Forman, Seitz and Adams, Circuit Judges.
On December 9, 1963, the late Elmer Ely, accompanying his fellow employee, Benjamin Johnson a signal maintainer, proceeded by truck to Landis Siding, Pennsylvania, where they had been sent by their employer, Reading Company, to check a report that an automatic block signal was not operating properly. Landis Siding runs off Reading Company's three track east-west main line between Palmyra and Hershey, Pennsylvania. After parking the truck on the south side of the main line the two men, both long-time employees of the Railroad, first checked the signal blocks east of the siding and found all in working order.
They then began their inspection at Landis shortly after which a sudden snow storm occurred with high wind which was the worst in many years. Hearing and visibility were drastically reduced. The two men retreated to their truck. Before the storm abated, however, Mr. Ely, the decedent, anxious to complete his assignment in order to catch a bus, left the truck and walked west to check the derail device on the siding track, located north of the main line. As he proceeded west, Mr. Johnson walking north felt vibrations from an on-coming train and he jumped in order to avoid being hit by it. He then turned west searching for Mr. Ely and found the dismembered parts of his body.
The train's engineer was unaware that there were workmen in the area. The train was travelling on the number one track at a rate of 50 miles per hour with two engines, 31 freight cars and a caboose.
No one actually witnessed the incident that took Mr. Ely's life but his foot prints were identified disclosing that he was walking between the rails of the number one track with his back to on-coming traffic. It was unnecessary for the workers to be on the tracks in order to perform their tasks. The signals were operating properly and if they had not been they would have indicated red which would have stopped any on-coming trains.
The above facts were brought out at a jury trial in the United States District Court for the Eastern District of Pennsylvania in a suit instituted by Eleanor Ely as Administratrix of the estate of her husband, Elmer Ely, against the Reading Company under the Federal Employers' Liability Act, 45 U.S.C. § 51 et seq., to recover damages for his death. The jury rendered a verdict against her and judgment was entered thereon in favor of Reading Company on March 26, 1969. A motion for a new trial was denied on July 7, 1969, and this appeal followed.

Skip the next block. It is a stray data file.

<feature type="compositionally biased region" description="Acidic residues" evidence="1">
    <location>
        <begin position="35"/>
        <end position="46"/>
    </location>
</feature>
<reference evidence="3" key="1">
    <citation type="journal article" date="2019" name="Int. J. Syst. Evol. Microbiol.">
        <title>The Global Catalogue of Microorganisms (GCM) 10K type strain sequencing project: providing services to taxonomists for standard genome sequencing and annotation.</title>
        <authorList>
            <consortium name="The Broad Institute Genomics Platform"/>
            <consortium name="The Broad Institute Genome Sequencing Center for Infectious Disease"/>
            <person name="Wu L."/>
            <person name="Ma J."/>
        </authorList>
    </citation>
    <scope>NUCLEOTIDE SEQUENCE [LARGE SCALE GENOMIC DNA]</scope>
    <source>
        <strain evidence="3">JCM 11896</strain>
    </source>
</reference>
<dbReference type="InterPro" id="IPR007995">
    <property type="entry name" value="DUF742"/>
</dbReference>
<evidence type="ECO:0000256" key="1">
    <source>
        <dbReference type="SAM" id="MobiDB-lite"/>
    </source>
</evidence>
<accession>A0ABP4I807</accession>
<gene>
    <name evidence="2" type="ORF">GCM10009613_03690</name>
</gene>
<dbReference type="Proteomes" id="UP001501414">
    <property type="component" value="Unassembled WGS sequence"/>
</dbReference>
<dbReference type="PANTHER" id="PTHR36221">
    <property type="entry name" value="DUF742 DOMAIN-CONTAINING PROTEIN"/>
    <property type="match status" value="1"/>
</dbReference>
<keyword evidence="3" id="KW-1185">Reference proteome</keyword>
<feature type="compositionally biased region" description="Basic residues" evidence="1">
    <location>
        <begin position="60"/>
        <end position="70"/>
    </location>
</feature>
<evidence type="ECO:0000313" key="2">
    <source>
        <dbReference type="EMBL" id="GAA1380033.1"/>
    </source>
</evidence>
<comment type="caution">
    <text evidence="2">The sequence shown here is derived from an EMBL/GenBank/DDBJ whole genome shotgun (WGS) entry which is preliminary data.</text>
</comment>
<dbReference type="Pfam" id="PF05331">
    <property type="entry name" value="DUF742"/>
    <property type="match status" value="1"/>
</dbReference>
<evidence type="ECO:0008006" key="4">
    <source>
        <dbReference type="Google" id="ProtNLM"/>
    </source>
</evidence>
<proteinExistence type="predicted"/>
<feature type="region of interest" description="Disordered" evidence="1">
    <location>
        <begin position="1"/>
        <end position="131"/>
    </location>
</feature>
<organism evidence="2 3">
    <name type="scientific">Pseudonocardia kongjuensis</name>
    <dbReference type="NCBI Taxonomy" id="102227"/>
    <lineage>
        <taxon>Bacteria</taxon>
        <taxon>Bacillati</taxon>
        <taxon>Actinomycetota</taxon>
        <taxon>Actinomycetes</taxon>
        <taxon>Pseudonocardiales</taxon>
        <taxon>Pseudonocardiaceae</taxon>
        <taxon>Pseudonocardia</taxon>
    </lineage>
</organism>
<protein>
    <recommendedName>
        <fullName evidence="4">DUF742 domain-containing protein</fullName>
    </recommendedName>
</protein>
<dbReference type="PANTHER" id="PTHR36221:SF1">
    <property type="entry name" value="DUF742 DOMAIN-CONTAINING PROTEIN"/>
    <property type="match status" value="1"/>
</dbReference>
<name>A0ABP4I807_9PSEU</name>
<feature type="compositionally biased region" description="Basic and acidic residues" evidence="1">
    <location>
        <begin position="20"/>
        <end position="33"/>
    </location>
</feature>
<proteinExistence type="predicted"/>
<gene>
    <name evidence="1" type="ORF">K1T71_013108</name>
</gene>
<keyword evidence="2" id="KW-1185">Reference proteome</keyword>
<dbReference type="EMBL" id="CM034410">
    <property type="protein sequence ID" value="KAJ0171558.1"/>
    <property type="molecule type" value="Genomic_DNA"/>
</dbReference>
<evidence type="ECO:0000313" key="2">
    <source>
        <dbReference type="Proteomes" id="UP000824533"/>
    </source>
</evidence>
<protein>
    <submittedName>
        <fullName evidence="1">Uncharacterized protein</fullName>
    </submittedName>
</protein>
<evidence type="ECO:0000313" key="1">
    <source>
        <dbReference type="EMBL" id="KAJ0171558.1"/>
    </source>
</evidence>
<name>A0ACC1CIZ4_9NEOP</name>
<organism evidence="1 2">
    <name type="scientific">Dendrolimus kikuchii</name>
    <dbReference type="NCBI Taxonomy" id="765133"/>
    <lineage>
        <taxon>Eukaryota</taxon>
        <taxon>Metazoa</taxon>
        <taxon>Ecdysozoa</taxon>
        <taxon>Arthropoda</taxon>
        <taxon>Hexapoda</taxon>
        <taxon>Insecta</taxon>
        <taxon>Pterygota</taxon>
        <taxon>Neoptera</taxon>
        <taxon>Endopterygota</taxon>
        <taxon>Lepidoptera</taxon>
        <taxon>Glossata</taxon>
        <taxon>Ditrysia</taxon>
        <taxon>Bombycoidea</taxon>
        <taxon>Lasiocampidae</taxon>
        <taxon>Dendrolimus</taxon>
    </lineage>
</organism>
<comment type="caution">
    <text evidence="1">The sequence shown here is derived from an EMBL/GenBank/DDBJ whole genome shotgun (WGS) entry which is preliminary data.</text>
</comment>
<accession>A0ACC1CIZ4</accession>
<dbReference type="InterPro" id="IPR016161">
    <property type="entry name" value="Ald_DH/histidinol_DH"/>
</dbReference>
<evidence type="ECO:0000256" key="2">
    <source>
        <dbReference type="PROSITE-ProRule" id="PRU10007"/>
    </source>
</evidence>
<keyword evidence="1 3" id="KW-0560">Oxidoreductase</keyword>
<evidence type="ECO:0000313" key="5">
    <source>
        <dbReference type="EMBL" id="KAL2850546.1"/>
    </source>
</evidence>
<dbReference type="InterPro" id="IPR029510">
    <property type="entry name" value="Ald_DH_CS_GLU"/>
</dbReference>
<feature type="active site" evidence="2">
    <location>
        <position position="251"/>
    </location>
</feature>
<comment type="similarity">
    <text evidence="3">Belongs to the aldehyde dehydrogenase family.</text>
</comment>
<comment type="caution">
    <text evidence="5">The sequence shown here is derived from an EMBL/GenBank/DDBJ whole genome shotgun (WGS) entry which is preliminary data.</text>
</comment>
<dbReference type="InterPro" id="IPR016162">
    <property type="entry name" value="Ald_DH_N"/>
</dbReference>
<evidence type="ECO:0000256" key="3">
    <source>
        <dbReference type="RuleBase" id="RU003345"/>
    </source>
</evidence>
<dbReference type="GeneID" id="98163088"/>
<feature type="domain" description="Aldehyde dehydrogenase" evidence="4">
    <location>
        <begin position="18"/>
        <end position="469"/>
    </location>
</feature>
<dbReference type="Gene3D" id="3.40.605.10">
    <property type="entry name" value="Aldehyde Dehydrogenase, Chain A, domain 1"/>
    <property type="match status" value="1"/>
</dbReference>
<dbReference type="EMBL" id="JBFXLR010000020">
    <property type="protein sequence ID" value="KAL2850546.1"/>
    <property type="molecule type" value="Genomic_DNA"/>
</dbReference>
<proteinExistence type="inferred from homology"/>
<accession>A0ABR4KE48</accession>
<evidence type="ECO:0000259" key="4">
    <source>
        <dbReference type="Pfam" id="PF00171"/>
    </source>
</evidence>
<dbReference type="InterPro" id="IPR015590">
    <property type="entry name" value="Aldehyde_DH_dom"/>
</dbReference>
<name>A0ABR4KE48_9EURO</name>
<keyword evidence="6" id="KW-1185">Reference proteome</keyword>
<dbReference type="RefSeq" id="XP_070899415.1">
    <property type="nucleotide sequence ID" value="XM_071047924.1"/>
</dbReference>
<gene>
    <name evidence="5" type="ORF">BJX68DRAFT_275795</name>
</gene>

Mrs. Ely, the appellant, first contends that the District Judge erred in accepting Point for Charge No. 18 of Reading Company, the appellee. She argues that it improperly limited the issue of liability to whether the engineer ran his train in accordance with the appellee's rules and in the usual fashion, instead of posing the question of whether both the engineer and Mr. Johnson conducted themselves reasonably under the circumstances. The disputed instruction reads:
"It must be remembered that the engineer, Mr. Hoffman, in this case was under orders to run his train according to schedule and he was proceeding under these orders as well as in accordance with the block signals along the right of way. Consequently, if you find there was nothing unusual in the operation of the train by Mr. Hoffman and Mr. Kinsey, [the fireman] that there was no violation of any statutory requirement, or that there was no failure of compliance with any orders or recognized custom or rule adopted for the safety and protection of employees, you may find for the defendant Reading Company."
In examining an alleged erroneous instruction to the jury, it is necessary to view the charge as a whole.*fn1 It must be determined whether the charge "taken as a whole, fairly and adequately submits the issues in the case to the jury."*fn2 When this standard is applied here, it is obvious that the charge as a whole adequately put in issue both the engineer's and Mr. Johnson's actions. In at least three instances, the judge referred to both men.*fn3 As one example, the judge instructed that:
"In this case, of course, the railroad can't act as an individual. This is fundamental in this case. Were the employees of the railroad negligent? The engineer or engineman, was he negligent? Was Mr. Johnson negligent, having in mind that Mr. Ryan himself called Mr. Johnson and told you precisely what happened on that day? Were they negligent or did they act as a prudent person would under these circumstances or did they not? Did they fail to do something they should have done at that time and under those circumstances?"*fn4
In light of the repeated reference to both men, it cannot be said that the one instruction which only mentioned the engineer improperly limited the question of liability. Nor can it be said, as appellant urges, that this instruction misstated her case or eliminated any pertinent evidence from the jury's consideration.
The appellant also contends on this appeal that this same instruction, defendant's Point for Charge No. 18, substantiated by implication the testimony of two of appellee's witnesses that the decedent walked between the rails and was contributorily negligent. It is difficult to understand how the instruction could have had such effect since it made no reference to the course taken by the decedent. This individual instruction simply directed the jury to consider whether the engineer was negligent. No basis is found therein ...